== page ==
Laplace Transform – visualized

The Laplace Transform is a particular tool that is used in mathematics, science, engineering and so on.  There are many books, web pages, and so on about it.

My animations are now on Wikipedia:

And yet I cannot find a single decent visualization of it!  Not a single person that I can find appears to have tried to actually visualize what it is doing.  There are plenty of animations for the Fourier Transform like:


But nothing for Laplace Transform that I can find.

So, I will attempt to fill that gap.

What is the Laplace Transform?

It’s a way to represent a function that is 0 for time < 0 (typically) as a sum of many waves that look more like:


Graph of e^t cos(10t)

Note that what I just said isn’t entirely true, because there’s an imaginary component here too, and we’re actually integrating.  So take this as a crude idea just to get started, and let’s move onto the math to get a better idea:


The goal of this is to visualize how the Laplace Transform works:


To do this, we need to look at the definition of the inverse Laplace Transform:

\displaystyle f(t) = \mathscr{L}^{-1}\{F(s)\}=\frac{1}{2\pi j}\int^{c+j\infty}_{c-j\infty} F(s)e^{st}\mathrm{d}s

While pretty, it’s not so nice to work with, so let’s make the substitution:

\displaystyle s := c+jr

so that our new limits are just \infty to -\infty, and \mathrm{d}s/\mathrm{d}r = j giving:

\displaystyle f(t) = \mathscr{L}^{-1}\{F(s)\}=\frac{1}{2\pi j}\int^{\infty}_{-\infty} F(c+jr)e^{(c+jr)t}j\mathrm{d}r

\displaystyle = \frac{1}{2\pi}\int^{\infty}_{-\infty} F(c+jr)e^{(c+jr)t}\mathrm{d}r

Which we will now approximate as:

\displaystyle \approx \frac{1}{2\pi}\sum^{n}_{i=-n} F(c+jr_i)e^{(c+jr_i)t}\Delta r_i


The code turned out to be a bit too large for a blog post, so I’ve put it here:


Note: The graphs say “Next frequency to add: … where s = c+rj“, but really it should be “Next two frequencies to add: … where s = c\pm rj” since we are adding two frequencies at a time, in such a way that their imaginary parts cancel out, allowing us to keep everything real in the plots.  I fixed this comment in the code, but didn’t want to rerender all the videos.

A cubic polynomial:

A cosine wave:

Now a square wave.  This has infinities going to infinity, so it’s not technically possible to plot.  But I tried anyway, and it seems to visually work:


Gibbs Phenomenon

Note the overshoot ‘ringing’ at the corners in the square wave. This is the Gibbs phenomenon and occurs in Fourier Transforms as well. See that link for more information.


Now some that it absolutely can’t handle, like: \delta(t).  (A function that is 0 everywhere, except a sharp peak at exactly time = 0).  In the S domain, this is a constant, meaning that we never converge.  But visually it’s still cool.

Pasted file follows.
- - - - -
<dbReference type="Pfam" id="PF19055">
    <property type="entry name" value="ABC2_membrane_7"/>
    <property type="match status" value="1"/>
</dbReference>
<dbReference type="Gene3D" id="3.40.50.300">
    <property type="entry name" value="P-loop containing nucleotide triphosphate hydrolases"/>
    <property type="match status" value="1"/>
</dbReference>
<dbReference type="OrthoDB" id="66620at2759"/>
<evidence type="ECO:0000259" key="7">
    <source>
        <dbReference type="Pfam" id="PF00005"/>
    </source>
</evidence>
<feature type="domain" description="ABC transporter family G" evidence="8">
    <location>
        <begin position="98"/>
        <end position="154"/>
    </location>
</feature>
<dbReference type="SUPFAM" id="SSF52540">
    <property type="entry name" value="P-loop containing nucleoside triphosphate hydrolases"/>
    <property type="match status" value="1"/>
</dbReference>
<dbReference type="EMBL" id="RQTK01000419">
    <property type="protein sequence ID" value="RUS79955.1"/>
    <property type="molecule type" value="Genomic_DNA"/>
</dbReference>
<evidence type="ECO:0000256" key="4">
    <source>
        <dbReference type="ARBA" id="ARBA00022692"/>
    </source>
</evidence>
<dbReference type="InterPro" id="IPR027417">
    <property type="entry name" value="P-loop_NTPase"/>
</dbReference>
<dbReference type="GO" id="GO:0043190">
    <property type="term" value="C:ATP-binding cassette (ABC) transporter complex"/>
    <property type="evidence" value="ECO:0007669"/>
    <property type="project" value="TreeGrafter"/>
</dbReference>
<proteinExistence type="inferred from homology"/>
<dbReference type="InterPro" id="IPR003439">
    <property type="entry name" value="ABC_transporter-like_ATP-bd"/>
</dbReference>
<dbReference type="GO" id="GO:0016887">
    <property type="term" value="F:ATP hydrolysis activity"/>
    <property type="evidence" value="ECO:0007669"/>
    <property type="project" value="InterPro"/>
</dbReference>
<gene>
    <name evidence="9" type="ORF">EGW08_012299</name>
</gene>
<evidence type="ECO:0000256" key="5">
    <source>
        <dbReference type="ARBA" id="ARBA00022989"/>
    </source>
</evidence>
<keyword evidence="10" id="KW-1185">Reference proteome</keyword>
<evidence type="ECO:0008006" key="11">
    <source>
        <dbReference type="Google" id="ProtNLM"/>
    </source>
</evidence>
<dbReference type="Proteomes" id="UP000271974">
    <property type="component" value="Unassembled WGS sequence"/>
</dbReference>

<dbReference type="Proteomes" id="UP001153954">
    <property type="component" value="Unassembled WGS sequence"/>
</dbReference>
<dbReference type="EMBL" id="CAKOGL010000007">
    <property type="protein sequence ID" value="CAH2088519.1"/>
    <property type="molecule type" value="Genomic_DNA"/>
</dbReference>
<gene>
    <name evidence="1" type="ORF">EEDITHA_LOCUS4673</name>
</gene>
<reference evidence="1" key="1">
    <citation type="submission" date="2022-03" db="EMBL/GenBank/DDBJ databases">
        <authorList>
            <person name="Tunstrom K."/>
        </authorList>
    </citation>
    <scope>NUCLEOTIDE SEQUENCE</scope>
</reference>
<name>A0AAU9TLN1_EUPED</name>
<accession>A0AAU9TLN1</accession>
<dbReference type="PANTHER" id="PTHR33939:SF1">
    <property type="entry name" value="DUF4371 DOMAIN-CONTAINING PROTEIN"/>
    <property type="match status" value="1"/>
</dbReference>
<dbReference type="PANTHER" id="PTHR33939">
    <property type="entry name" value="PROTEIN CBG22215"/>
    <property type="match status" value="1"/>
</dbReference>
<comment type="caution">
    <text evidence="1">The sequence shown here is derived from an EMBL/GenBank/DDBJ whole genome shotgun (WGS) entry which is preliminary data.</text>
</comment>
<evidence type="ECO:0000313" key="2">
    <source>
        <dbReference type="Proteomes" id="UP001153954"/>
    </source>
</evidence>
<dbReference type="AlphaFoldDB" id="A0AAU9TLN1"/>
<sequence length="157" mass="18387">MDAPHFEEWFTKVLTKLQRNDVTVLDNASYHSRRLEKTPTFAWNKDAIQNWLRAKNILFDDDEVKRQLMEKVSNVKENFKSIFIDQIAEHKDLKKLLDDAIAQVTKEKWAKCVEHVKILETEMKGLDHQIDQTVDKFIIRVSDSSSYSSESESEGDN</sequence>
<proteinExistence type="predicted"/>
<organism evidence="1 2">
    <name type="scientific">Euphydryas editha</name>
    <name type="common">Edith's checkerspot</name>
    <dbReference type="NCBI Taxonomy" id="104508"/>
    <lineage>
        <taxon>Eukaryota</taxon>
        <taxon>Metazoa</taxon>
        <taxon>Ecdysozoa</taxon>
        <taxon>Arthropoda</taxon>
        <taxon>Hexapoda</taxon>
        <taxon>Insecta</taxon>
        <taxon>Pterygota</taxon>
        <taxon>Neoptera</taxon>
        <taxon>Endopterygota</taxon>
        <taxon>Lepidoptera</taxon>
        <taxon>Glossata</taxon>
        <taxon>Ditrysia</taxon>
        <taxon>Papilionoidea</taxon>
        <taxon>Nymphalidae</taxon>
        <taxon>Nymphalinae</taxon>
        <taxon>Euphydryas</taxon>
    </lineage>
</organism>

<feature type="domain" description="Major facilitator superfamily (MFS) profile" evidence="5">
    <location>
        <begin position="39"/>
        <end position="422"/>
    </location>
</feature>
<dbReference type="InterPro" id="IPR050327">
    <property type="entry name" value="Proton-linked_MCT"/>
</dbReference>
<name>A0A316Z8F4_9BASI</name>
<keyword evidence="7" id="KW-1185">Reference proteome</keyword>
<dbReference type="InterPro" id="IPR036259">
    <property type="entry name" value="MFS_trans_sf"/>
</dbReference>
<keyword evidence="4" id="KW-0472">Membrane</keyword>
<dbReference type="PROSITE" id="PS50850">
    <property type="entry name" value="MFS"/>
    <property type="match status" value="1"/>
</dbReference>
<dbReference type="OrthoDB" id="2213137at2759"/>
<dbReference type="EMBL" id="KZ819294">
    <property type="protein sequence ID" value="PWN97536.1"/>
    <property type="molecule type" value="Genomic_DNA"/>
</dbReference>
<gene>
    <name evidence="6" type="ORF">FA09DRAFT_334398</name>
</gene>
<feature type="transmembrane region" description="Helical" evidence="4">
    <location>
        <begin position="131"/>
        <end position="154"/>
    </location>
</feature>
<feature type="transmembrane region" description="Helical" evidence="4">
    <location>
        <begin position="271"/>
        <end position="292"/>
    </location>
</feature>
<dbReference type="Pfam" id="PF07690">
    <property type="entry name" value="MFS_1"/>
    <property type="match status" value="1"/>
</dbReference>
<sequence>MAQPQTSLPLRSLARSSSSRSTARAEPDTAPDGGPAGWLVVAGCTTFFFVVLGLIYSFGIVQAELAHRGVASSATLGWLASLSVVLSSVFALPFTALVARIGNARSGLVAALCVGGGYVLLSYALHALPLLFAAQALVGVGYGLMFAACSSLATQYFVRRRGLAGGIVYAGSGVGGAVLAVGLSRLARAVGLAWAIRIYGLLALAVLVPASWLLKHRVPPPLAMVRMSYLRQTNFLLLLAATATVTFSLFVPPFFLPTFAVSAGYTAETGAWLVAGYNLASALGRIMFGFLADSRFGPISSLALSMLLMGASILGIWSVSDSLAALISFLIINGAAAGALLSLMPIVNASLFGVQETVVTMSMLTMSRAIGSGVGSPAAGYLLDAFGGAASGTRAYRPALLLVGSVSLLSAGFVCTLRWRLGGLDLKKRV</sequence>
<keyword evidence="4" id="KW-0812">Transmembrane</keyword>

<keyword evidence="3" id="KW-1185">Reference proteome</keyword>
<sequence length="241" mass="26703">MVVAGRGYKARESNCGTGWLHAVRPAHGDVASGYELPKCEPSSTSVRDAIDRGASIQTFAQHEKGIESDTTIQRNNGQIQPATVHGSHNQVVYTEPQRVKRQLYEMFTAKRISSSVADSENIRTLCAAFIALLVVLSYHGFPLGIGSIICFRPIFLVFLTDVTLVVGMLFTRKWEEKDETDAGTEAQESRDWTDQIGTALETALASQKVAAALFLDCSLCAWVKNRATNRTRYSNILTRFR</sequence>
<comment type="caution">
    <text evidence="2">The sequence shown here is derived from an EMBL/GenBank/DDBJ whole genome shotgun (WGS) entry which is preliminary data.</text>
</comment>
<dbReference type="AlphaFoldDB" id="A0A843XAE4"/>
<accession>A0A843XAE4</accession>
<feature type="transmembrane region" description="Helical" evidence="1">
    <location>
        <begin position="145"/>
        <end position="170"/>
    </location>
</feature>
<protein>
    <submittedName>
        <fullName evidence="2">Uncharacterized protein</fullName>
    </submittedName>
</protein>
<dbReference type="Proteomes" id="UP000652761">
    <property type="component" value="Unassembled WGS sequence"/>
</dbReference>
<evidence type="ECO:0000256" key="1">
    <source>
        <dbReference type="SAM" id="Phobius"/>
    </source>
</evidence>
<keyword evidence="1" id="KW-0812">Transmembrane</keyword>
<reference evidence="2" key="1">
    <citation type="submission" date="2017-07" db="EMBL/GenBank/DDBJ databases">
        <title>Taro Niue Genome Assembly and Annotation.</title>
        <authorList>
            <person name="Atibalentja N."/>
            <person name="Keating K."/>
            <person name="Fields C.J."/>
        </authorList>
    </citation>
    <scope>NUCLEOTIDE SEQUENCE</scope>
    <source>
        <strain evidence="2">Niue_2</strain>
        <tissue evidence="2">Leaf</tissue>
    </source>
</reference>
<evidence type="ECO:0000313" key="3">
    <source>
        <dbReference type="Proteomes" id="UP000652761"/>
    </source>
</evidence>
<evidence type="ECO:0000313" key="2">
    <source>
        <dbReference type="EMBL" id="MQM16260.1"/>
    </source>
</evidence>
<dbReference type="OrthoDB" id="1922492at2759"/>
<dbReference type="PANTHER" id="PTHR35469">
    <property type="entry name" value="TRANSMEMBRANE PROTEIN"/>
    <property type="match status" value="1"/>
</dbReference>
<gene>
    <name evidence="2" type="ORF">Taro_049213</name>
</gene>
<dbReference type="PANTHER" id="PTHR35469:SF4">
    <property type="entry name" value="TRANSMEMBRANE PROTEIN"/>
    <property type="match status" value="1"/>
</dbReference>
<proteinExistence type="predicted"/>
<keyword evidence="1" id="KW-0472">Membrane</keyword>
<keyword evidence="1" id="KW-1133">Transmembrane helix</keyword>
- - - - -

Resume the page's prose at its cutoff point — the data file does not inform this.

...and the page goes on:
Note that this never ‘settles down’ (converges) because the frequency is constantly increasing while the magnitude remains constant.

There is visual ‘aliasing’ (like how a wheel can appear to go backwards as its speed increases). This is not “real” – it is an artifact of trying to render high frequency waves. If we rendered (and played back) the video at a higher resolution, the effect would disappear.

At the very end, it appears as if the wave is just about to converge. This is not a coincidence and it isn’t real. It happens because the frequency of the waves becomes too high so that we just don’t see them, making the line appear to go smooth, when in reality the waves are just too close together to see.

The code is automatically calculating this point and setting our time step such that it only breaksdown at the very end of the video. If make the timestep smaller, this effect would disappear.

And a simple step function:

A sawtooth:


Compiler is ignoring my C code!

Sometimes you come across a weird bug where the output seems to be completely impossible.  And it’s extremely hard to debug or search on google for, if you don’t know about this:

If your code has Undefined Behaviour, the compiler is allowed to assume it won’t happen, and can ‘optimize out’ chunks of your code.

Here’s a code snippet in a real bug I found yesterday:


#define FOO_SIZE 10
int foo2[FOO_SIZE];
int n=0;
do {
    p->foo[n] = foo2[n];
} while( (foo2[n] != 0) && (n < FOO_SIZE) );
printk("n is %d\n", n);



This printed out:

   n is 165

and the system crashed.

But how can n become larger than FOO_SIZE=10 ?  Because the compiler ‘optimized’ away the check.  Here’s the asm:

} while( (foo2[n] != 0) && (n < FOO_SIZE) );
   21a14:       f813 2f01       ldrb.w  r2, [r3, #1]!
   21a18:       2a00            cmp     r2, #0
   21a1a:       d1f8            bne.n   21a0e <NV_Get+0x82>
   21a1c:       e7ca            b.n     219b4 <NV_Get+0x28>

What we are seeing here is that the “n < FOO_SIZE”  check has been completely removed by the compiler.  Why?

Because in the check, if n == FOO_SIZE, we would be checking if:  foo2[FOO_SIZE] != 0.  But this is out of bounds for foo.  The compiler knows that this is out of bounds, and so knows that this is undefined behaviour.  But the compiler is allowed to assume that undefined behaviour doesn’t happen, and so it assumes that n can NEVER be >= FOO_SIZE.  Thus it can remove the n < FOO_SIZE check.

This can be fixed by switching the order of the && like:

} while( (n < FOO_SIZE) && (foo2[n] != 0) );

Or, by checking n-1 instead  (which is slightly different behaviour, but good enough for me.  I was changing a lot of code with this bug.)

} while( (foo2[n-1] != 0) && (n < FOO_SIZE) );
   21a26:       7809            ldrb    r1, [r1, #0]
   21a28:       2900            cmp     r1, #0
   21a2a:       d0c3            beq.n   219b4 <NV_Get+0x28>
   21a2c:       429a            cmp     r2, r3
   21a2e:       d1f5            bne.n   21a1c <NV_Get+0x90>
   21a30:       e7c0            b.n     219b4 <NV_Get+0x28>

Now we see the second comparison in the asm.